Lifesaving Textile Designs
Textiles artist Eliza Squibb 13 TX is exploring new ways of using her design work to educate African women about crucial healthcare concerns. Last month she shared the good news that the GAIA Vaccine Foundation, the organization she has been working with since she was a student, won a $100,000 grant from the Bill & Melinda Gates Foundation. The new funding will further the work she has been doing with immunology expert Annie DeGroot to use textiles – a common mode of storytelling in West Africa – as a teaching tool to foster health and personal responsibility.
Through its Grand Challenges Exploration (GCE) grant program, the Gates Foundation funds individuals and small organizations worldwide that are breaking the mold in how we solve persistent global health and development challenges. As one of 61 GCE winners in round 13 of the grant program, GAIA VF has been recognized for showing “unorthodox thinking” and promising innovation in global health research.
The idea Squibb and DeGroot plan to test with the new funding is whether dissemination of a printed textile, coupled with a media campaign led by influential local musicians, will motivate West African women to take more control of their own healthcare decisions. “In West Africa textiles are used to communicate and tell stories,” explains Squibb, executive director of GAIA VF. For instance, textile designs with images and words are made into clothing for both men and women and used to convey information ranging from warnings against infidelity to news of a death in the family. “This clothing actually functions almost the way social media does in the US,” DeGroot explains.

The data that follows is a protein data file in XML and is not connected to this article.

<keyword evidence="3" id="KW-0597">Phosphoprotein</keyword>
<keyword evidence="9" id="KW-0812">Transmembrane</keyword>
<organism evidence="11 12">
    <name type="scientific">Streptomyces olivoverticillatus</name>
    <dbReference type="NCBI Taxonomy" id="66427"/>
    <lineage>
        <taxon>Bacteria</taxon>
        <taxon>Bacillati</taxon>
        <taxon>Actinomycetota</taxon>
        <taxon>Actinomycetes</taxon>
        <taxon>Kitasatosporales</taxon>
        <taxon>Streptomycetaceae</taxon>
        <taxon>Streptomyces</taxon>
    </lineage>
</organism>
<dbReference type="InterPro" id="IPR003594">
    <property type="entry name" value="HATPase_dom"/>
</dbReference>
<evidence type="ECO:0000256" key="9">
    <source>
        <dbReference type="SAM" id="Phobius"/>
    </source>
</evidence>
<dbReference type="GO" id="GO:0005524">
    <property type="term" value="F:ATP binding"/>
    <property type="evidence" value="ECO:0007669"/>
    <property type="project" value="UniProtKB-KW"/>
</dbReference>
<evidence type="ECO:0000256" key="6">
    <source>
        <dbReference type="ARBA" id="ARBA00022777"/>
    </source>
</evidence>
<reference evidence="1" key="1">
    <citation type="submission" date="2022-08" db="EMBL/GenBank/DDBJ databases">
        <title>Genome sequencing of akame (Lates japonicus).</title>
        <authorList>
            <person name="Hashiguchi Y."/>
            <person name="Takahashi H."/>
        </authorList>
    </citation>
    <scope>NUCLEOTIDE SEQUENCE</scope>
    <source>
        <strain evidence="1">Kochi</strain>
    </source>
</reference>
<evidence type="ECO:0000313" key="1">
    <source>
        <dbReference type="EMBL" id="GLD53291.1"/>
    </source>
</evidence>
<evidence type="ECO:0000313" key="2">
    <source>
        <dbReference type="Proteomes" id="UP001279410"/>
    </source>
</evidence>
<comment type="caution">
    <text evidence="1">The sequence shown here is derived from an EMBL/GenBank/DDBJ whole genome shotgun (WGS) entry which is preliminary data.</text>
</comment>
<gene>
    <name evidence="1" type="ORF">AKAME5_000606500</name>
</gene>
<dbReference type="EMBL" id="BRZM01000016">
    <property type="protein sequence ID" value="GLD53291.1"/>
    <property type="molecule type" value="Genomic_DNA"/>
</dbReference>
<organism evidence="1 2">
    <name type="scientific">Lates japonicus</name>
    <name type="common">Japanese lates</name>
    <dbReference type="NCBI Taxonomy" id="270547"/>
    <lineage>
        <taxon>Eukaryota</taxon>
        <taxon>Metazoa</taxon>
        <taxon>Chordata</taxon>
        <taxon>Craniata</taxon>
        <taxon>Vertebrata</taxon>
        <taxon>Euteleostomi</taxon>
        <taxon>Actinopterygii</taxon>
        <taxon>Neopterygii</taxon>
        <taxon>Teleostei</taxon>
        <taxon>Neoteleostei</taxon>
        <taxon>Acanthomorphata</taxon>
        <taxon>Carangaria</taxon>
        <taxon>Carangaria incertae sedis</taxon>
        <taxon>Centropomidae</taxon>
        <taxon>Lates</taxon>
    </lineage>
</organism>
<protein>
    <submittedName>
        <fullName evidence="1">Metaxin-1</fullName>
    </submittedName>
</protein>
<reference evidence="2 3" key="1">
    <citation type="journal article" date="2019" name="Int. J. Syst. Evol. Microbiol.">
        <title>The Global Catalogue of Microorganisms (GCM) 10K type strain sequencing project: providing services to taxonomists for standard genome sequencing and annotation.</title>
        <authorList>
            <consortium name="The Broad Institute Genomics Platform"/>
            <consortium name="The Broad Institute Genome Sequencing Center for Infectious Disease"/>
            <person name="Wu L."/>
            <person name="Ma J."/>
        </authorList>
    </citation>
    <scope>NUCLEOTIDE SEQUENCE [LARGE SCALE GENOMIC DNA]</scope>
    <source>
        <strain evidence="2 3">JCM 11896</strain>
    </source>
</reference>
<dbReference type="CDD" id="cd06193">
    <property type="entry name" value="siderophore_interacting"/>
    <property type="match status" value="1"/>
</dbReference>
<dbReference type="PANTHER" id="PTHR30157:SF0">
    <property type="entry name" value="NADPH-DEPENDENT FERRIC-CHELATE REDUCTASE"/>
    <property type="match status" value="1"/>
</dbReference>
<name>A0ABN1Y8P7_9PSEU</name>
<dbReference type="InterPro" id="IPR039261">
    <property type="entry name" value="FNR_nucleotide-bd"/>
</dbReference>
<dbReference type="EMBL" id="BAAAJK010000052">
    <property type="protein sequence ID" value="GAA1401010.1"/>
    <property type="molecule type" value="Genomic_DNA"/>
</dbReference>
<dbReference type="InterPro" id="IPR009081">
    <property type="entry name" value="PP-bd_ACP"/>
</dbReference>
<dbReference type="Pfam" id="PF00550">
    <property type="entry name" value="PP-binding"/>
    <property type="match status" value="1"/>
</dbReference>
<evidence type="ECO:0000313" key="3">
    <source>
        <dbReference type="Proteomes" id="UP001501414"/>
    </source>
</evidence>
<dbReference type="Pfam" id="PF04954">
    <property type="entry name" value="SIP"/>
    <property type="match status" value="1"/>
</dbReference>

Squibb’s first design – a bright, African-inspired pattern incorporating illustrations of healthy female reproductive organs accompanied by calls to action in French – is being used to educate women in Mali about the link between HPV (human papillomavirus) and cervical cancer.
“Rates of cervical cancer are almost five times higher in Mali than in the US,” DeGroot explains, noting that the high rate is almost entirely linked to a lack of knowledge about HPV. She and Squibb found that less than six in 100 people in Mali are aware of the connection between HPV and cervical cancer – and yet, with more than half of cervical cancer cases proving fatal, it’s the most common cause of cancer deaths among women. Screening and prevention, particularly through the HPV vaccine, would definitely help save lives.
Last summer Squibb and DeGroot tested a prototype of their storytelling fabric in Mali. “We figured that doctors would pick up on the meaning of the textile right away, but we were worried that local women – who are often illiterate – wouldn’t understand it,” Squibb says. “But once we explained it, they said, ‘Yes, we understand. We can use this.’”
The next step in GAIA’s HPV vaccine initiative in Mali is to build awareness and encourage women to get vaccinated. The new funding from the Gates Foundation is enabling the nonprofit to produce Squibb’s textile design in Mali, which will create jobs for local businesses and tailors and add to what DeGroot calls “the fashion buzz about the cloth.” At educational sessions about HPV, women will be offered free cervical cancer screening and will receive enough fabric to make a garment, allowing them to play a personal role in helping to spread the word about the importance of vaccinations. A vaccination campaign will then follow later in 2015.
Although Squibb and DeGroot had planned to return to West Africa this fall to work on the project, the Ebola epidemic has put the trip on hold. People are more concerned about the most immediate crisis, which is overshadowing all other healthcare concerns right now, Squibb explains. But with that in mind, she’s now finalizing GAIA’s latest project: a storytelling cloth for Ebola healthcare providers depicting interlocked hands outfitted in protective gear.
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